We cannot start more threads than the number of hardware threads, as allowing this will be grossly inefficient. Trying it will result in an error:

$ ./a.out -c5
terminate called after throwing an instance of 'std::runtime_error'
  what():  insufficient processing units
abort (core dumped)

The error is an exception thrown from app.run, which we did not catch, leading to this ugly uncaught-exception crash. It is better to catch this sort of startup exceptions, and exit gracefully without a core dump:

#include "core/app-template.hh"
#include "core/reactor.hh"
#include <iostream>
#include <stdexcept>

int main(int argc, char** argv) {
    app_template app;
    try {
        app.run(argc, argv, [] {
            std::cout << smp::count << "\n";
            return make_ready_future<>();
        });
    } catch(std::runtime_error &e) {
        std::cerr << "Couldn't start application: " << e.what() << "\n";
        return 1;
    }
    return 0;
}
$ ./a.out -c5
Couldn't start application: insufficient processing units

Note that catching the exceptions this way does not catch exceptions thrown in the application's actual asynchronous code. We will discuss these later in this tutorial.

Seastar memory

As explained in the introduction, Seastar applications shard their memory. Each thread is preallocated with a large piece of memory (on the same NUMA node it is running on), and uses only that memory for its allocations (such as malloc() or new).

By default, the machine's entire memory except a small reservation left for the OS (defaulting to 512 MB) is pre-allocated for the application in this manner. This default can be changed by either changing the amount reserved for the OS (not used by Seastar) with the --reserve-memory option, or by explicitly giving the amount of memory given to the Seastar application, with the -m option. This amount of memory can be in bytes, or using the units "k", "M", "G" or "T". These units use the power-of-two values: "M" is a mebibyte, 2^20 (=1,048,576) bytes, not a megabyte (10^6 or 1,000,000 bytes).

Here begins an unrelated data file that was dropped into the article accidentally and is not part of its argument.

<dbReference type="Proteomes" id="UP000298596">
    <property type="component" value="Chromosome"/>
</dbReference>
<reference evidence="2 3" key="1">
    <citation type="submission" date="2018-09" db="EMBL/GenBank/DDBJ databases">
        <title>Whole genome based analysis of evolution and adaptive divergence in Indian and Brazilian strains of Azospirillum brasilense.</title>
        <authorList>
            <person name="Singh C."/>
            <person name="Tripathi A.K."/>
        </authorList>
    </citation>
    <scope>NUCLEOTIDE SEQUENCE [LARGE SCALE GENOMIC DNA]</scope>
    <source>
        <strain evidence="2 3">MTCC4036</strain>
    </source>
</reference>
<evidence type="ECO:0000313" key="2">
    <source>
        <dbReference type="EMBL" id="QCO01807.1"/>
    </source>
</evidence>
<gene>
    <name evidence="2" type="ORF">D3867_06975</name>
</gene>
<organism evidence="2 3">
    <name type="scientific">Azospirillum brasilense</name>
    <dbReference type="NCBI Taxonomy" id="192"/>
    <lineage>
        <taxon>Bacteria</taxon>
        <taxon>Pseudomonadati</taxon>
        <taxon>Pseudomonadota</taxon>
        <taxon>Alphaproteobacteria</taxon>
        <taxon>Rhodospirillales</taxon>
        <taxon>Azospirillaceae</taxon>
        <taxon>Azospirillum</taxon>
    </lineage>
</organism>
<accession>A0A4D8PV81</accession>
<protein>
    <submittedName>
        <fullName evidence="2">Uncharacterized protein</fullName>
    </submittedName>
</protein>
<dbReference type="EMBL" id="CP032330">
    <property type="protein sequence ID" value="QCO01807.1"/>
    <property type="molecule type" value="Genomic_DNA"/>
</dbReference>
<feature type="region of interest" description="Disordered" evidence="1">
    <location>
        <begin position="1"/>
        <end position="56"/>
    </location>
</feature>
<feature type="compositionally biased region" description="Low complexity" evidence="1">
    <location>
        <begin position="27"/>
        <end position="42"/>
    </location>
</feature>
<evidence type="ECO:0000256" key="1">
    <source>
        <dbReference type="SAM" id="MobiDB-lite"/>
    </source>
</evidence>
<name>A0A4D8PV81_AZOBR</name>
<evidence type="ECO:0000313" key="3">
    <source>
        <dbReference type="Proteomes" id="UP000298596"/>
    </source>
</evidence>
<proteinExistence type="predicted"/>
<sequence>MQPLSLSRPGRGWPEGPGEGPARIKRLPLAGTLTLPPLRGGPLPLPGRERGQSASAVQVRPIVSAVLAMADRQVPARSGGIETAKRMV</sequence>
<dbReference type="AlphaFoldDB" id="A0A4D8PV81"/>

Trying to give Seastar more memory than physical memory immediately fails:

$ ./a.out -m10T
Couldn't start application: insufficient physical memory

Introducing futures and continuations

Futures and continuations, which we will introduce now, are the building blocks of asynchronous programming in Seastar. Their strength lie in the ease of composing them together into a large, complex, asynchronous program, while keeping the code fairly readable and understandable.

A future is a result of a computation that may not be available yet. Examples include:

  • a data buffer that we are reading from the network
  • the expiration of a timer
  • the completion of a disk write
  • the result of a computation that requires the values from one or more other futures.

The type future<int> variable holds an int that will eventually be available - at this point might already be available, or might not be available yet. The method available() tests if a value is already available, and the method get() gets the value. The type future<> indicates something which will eventually complete, but not return any value.

A future is usually returned by a promise, also known as an asynchronous function, a function or object which returns a future and arranges for this future to be eventually resolved. One simple example is Seastar's function sleep():

future<> sleep(std::chrono::duration<Rep, Period> dur);

This function arranges a timer so that the returned future becomes available (without an associated value) when the given time duration elapses.

A continuation is a callback (typically a lambda) to run when a future becomes available. A continuation is attached to a future with the then() method. Here is a simple example:

#include "core/app-template.hh"
#include "core/sleep.hh"
#include <iostream>

int main(int argc, char** argv) {
    app_template app;
    app.run(argc, argv, [] {
        std::cout << "Sleeping... " << std::flush;
        using namespace std::chrono_literals;
        return sleep(1s).then([] {
            std::cout << "Done.\n";
        });
    });
}